Of course, the development of therapeutics to combat COVID-19 is a prime case study in accelerated R&D on a global stage. However, it does not exactly follow the typical model. Everything has had to speed up to deliver therapeutics because the stakes were astronomical. Even if pharma ends up playing catch-up on data, it’s a risk-reward situation – and a life one at that. But outside of the spotlights of the pandemic, stakeholders often make very different judgement calls.

It would be naïve to think that new solutions do not come at a price. How do you know when you are compromising on elements that are crucial to success? Unconventional clinical trials often result in less comprehensive, incomplete data sets accompanied by surrogate endpoints. Despite regulators such as the FDA supporting the use of non-conventional endpoints, external analyses question their validity and challenge them accordingly. And when reaching discussions with regulators and payers, everyone and ultimately patients, pay the price.

An internal benchmarking assessment of drugs that sought approval via SATs by Eradigm revealed longer periods of negotiation than standard HTA assessments with complete comparator groups, less favourable pricing outcomes for pharma, lengthy post-authorisation data collection commitments and positioning in later lines of treatment.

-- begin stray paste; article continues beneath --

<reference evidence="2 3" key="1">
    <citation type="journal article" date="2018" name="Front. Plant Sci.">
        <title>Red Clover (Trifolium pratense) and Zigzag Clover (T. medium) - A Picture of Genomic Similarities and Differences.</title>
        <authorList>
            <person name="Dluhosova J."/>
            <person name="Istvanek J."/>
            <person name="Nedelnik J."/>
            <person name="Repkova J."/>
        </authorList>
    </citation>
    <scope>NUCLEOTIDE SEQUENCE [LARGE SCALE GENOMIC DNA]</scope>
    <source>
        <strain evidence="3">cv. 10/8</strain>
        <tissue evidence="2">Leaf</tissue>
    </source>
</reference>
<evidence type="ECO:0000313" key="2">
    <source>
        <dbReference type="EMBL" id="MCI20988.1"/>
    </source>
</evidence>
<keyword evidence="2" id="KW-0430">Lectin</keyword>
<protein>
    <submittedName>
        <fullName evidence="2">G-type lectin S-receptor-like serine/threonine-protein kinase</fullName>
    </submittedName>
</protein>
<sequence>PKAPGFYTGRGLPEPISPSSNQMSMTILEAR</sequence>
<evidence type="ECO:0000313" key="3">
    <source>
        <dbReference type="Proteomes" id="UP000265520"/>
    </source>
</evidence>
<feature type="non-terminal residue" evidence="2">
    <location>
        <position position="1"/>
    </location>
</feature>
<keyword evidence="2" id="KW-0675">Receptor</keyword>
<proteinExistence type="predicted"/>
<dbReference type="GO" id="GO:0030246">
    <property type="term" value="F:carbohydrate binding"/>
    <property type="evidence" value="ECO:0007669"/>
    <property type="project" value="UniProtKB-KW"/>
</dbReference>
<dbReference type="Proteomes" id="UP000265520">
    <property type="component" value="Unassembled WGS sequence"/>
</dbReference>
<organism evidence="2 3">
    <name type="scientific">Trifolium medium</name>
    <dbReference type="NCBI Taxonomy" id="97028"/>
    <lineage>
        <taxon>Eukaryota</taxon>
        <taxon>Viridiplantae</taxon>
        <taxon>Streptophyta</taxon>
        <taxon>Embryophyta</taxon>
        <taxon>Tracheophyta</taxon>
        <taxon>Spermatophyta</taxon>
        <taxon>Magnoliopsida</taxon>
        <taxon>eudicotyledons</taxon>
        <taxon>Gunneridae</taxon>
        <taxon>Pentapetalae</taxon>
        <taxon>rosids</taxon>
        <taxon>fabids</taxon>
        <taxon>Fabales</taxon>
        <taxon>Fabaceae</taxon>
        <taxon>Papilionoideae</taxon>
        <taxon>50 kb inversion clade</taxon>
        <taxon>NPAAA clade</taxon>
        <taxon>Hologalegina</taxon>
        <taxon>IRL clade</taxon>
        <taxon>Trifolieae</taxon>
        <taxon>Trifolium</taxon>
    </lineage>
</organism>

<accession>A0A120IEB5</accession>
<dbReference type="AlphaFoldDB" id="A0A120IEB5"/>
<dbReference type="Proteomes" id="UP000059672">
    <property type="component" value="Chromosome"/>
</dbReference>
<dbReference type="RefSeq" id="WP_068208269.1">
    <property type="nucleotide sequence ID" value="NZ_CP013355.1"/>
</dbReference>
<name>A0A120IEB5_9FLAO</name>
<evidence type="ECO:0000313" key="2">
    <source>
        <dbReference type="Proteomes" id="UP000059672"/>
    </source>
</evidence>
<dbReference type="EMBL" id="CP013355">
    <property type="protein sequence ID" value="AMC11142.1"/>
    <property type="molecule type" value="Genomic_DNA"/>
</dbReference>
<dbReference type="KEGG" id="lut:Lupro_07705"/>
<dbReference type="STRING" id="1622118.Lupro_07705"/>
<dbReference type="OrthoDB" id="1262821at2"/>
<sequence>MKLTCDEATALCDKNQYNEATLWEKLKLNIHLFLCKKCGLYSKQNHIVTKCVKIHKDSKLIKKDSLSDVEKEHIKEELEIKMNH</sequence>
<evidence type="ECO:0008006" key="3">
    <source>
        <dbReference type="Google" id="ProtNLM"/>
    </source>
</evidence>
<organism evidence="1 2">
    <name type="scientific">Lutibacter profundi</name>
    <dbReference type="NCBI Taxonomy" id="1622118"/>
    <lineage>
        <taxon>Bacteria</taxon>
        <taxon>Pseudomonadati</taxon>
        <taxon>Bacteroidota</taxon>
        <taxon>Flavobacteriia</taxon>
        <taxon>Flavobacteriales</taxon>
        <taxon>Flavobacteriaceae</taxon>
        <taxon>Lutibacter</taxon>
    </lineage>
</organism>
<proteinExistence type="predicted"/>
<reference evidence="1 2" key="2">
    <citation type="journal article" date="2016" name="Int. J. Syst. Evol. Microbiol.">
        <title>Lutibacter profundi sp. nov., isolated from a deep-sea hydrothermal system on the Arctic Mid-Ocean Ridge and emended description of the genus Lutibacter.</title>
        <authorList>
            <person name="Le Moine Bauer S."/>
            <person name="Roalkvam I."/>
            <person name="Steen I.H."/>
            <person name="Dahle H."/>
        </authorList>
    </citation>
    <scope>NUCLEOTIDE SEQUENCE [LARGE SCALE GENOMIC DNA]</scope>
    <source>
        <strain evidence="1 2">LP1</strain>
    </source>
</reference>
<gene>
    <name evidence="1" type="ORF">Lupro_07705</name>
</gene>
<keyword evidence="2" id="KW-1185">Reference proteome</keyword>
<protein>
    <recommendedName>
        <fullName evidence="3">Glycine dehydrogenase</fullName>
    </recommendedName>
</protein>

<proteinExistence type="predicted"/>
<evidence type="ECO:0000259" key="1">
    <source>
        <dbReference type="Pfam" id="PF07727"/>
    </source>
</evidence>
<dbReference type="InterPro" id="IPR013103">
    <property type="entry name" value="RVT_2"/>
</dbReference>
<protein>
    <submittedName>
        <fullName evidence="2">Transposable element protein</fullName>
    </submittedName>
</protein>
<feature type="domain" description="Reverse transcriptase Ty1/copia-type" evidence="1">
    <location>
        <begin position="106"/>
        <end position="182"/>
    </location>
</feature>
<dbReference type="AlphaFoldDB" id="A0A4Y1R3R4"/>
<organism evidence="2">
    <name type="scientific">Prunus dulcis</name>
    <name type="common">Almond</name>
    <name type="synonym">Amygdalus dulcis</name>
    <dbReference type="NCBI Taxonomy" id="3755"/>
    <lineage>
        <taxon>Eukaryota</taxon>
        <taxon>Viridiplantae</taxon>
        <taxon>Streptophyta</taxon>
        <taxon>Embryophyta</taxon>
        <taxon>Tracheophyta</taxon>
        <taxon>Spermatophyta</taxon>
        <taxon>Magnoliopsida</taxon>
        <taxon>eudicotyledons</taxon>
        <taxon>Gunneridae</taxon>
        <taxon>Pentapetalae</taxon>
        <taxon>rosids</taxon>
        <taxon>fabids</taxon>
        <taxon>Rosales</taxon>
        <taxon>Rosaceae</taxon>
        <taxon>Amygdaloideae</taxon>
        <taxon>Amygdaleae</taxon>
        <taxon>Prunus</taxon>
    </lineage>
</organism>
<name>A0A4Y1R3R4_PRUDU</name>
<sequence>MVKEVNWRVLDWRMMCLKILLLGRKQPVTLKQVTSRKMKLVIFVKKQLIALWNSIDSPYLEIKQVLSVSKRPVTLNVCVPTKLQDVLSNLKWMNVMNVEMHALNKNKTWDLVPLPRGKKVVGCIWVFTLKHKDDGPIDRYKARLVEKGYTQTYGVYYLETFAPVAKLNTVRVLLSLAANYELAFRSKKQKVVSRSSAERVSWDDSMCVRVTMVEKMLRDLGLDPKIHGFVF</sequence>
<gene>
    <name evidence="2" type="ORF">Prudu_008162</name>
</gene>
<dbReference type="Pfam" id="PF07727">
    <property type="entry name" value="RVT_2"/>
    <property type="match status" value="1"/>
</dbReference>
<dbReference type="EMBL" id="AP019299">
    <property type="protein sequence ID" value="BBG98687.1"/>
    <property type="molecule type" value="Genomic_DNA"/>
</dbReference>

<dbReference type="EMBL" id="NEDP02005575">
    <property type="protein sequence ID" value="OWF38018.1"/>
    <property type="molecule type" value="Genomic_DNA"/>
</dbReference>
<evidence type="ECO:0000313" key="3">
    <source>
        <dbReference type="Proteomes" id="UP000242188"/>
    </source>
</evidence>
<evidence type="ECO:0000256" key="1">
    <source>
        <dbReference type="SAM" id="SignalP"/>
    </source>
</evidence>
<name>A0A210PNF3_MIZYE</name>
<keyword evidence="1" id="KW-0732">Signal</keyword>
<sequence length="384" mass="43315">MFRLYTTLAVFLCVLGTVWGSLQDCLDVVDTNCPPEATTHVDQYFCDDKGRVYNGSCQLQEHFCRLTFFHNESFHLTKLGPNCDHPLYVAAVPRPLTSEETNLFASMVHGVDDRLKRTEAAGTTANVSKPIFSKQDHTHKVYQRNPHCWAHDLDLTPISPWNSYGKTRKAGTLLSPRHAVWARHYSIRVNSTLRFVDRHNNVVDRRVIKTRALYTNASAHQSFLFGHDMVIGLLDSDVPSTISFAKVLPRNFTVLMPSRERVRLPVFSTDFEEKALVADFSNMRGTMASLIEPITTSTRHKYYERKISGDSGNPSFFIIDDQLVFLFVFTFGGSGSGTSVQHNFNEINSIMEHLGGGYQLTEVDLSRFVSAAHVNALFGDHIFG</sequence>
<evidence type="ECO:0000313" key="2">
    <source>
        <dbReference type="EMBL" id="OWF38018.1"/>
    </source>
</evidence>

When not carried out for the right reasons, are non-comparative and innovative clinical trials eventually worth it?

Adopting a patient-centric approach to trial innovation facilitates meaningful results and optimal care at its core

Innovation in R&D and trials is not necessarily a trend anyone should try to fight. But when considering deploying innovative trial designs and tools, how can we strike a balance and get it right

Arguably, a significant solution is to adopt a patient-centric approach in the early design stages, to yield meaningful outcomes, shaped by patients to benefit patients. For pharma, the trend has already picked up even in clinical trial design with companies such as Bioverativ tapping into their social network with MyHealthTeams to seek patient input on trial design and endpoint selection. The overall result? Meaningful data, reduced administrative burden and protocol amendments, and an increase in trial enrolment and retention.

But it does not stop there. Making trial completion and endpoint selection a success requires the alignment of all stakeholders to understand what it is that patients need and help each other achieve it. Regulators and HTA bodies, such as NICE, have made moves by tailoring their guidelines and offering early consultation to pharma to inform of their expectations and contribute to study success. This might be a time, where the industry is called to work together and prioritise the apple of their eye: people.

Responsible clinical innovation requires us to continuously question what matters

Let us remain ambitious, as there are many tools and solutions out there that we can consider to get this right. In a post-pandemic era, where COVID has catalysed the adoption of remote models and digital tools for example, we need to first understand, and then consider how to leverage virtual clinical trials, digital and remote patient monitoring, and decentralised trial models to drive “smart, measurable change” and deliver value.

To do that, we need to continually measure the impact of innovative initiatives. And before we commit to a course of action, we ought to ask what is achievable, what are the risks and how do we find the best solution for long-term business strategies, for the healthcare landscape and importantly, for patients around the world.